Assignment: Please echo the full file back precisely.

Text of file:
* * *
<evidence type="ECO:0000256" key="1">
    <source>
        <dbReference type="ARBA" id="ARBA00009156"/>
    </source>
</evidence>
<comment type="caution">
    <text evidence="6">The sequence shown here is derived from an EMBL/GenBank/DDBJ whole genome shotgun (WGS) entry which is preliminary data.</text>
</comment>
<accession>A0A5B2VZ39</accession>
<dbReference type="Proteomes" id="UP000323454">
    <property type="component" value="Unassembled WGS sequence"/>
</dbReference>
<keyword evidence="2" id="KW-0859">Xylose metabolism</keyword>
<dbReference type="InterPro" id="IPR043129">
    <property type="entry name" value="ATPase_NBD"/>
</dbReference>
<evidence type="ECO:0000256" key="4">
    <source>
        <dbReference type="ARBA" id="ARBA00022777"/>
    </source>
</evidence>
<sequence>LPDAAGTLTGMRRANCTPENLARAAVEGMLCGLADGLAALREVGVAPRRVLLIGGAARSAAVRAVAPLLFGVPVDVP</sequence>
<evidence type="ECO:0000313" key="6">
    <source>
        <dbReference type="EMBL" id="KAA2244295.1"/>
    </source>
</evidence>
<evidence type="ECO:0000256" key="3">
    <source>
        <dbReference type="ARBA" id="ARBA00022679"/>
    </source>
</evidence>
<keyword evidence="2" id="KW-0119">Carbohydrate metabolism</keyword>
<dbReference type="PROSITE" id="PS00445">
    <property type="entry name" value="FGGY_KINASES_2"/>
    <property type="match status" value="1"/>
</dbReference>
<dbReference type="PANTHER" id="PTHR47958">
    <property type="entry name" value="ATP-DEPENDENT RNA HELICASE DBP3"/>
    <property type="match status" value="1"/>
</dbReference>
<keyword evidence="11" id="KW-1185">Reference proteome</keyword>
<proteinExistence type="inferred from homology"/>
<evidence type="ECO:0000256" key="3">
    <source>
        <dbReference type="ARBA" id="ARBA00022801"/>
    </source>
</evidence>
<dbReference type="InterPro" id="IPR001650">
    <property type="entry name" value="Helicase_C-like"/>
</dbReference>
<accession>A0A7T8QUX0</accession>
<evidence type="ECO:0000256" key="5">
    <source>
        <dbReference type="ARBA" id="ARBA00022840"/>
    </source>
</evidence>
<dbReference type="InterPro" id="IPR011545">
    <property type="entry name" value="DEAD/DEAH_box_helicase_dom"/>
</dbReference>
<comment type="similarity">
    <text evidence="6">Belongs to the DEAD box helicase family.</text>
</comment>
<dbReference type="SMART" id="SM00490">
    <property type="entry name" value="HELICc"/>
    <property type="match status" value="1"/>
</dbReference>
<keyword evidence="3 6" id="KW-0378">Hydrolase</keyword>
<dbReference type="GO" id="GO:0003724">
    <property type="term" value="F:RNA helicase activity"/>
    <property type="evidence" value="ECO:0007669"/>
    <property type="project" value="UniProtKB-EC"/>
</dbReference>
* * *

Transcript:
<evidence type="ECO:0000256" key="1">
    <source>
        <dbReference type="ARBA" id="ARBA00009156"/>
    </source>
</evidence>
<comment type="caution">
    <text evidence="6">The sequence shown here is derived from an EMBL/GenBank/DDBJ whole genome shotgun (WGS) entry which is preliminary data.</text>
</comment>
<accession>A0A5B2VZ39</accession>
<dbReference type="Proteomes" id="UP000323454">
    <property type="component" value="Unassembled WGS sequence"/>
</dbReference>
<keyword evidence="2" id="KW-0859">Xylose metabolism</keyword>
<dbReference type="InterPro" id="IPR043129">
    <property type="entry name" value="ATPase_NBD"/>
</dbReference>
<evidence type="ECO:0000256" key="4">
    <source>
        <dbReference type="ARBA" id="ARBA00022777"/>
    </source>
</evidence>
<sequence>LPDAAGTLTGMRRANCTPENLARAAVEGMLCGLADGLAALREVGVAPRRVLLIGGAARSAAVRAVAPLLFGVPVDVP</sequence>
<evidence type="ECO:0000313" key="6">
    <source>
        <dbReference type="EMBL" id="KAA2244295.1"/>
    </source>
</evidence>
<evidence type="ECO:0000256" key="3">
    <source>
        <dbReference type="ARBA" id="ARBA00022679"/>
    </source>
</evidence>
<keyword evidence="2" id="KW-0119">Carbohydrate metabolism</keyword>
<dbReference type="PROSITE" id="PS00445">
    <property type="entry name" value="FGGY_KINASES_2"/>
    <property type="match status" value="1"/>
</dbReference>
<dbReference type="PANTHER" id="PTHR47958">
    <property type="entry name" value="ATP-DEPENDENT RNA HELICASE DBP3"/>
    <property type="match status" value="1"/>
</dbReference>
<keyword evidence="11" id="KW-1185">Reference proteome</keyword>
<proteinExistence type="inferred from homology"/>
<evidence type="ECO:0000256" key="3">
    <source>
        <dbReference type="ARBA" id="ARBA00022801"/>
    </source>
</evidence>
<dbReference type="InterPro" id="IPR001650">
    <property type="entry name" value="Helicase_C-like"/>
</dbReference>
<accession>A0A7T8QUX0</accession>
<evidence type="ECO:0000256" key="5">
    <source>
        <dbReference type="ARBA" id="ARBA00022840"/>
    </source>
</evidence>
<dbReference type="InterPro" id="IPR011545">
    <property type="entry name" value="DEAD/DEAH_box_helicase_dom"/>
</dbReference>
<comment type="similarity">
    <text evidence="6">Belongs to the DEAD box helicase family.</text>
</comment>
<dbReference type="SMART" id="SM00490">
    <property type="entry name" value="HELICc"/>
    <property type="match status" value="1"/>
</dbReference>
<keyword evidence="3 6" id="KW-0378">Hydrolase</keyword>
<dbReference type="GO" id="GO:0003724">
    <property type="term" value="F:RNA helicase activity"/>
    <property type="evidence" value="ECO:0007669"/>
    <property type="project" value="UniProtKB-EC"/>
</dbReference>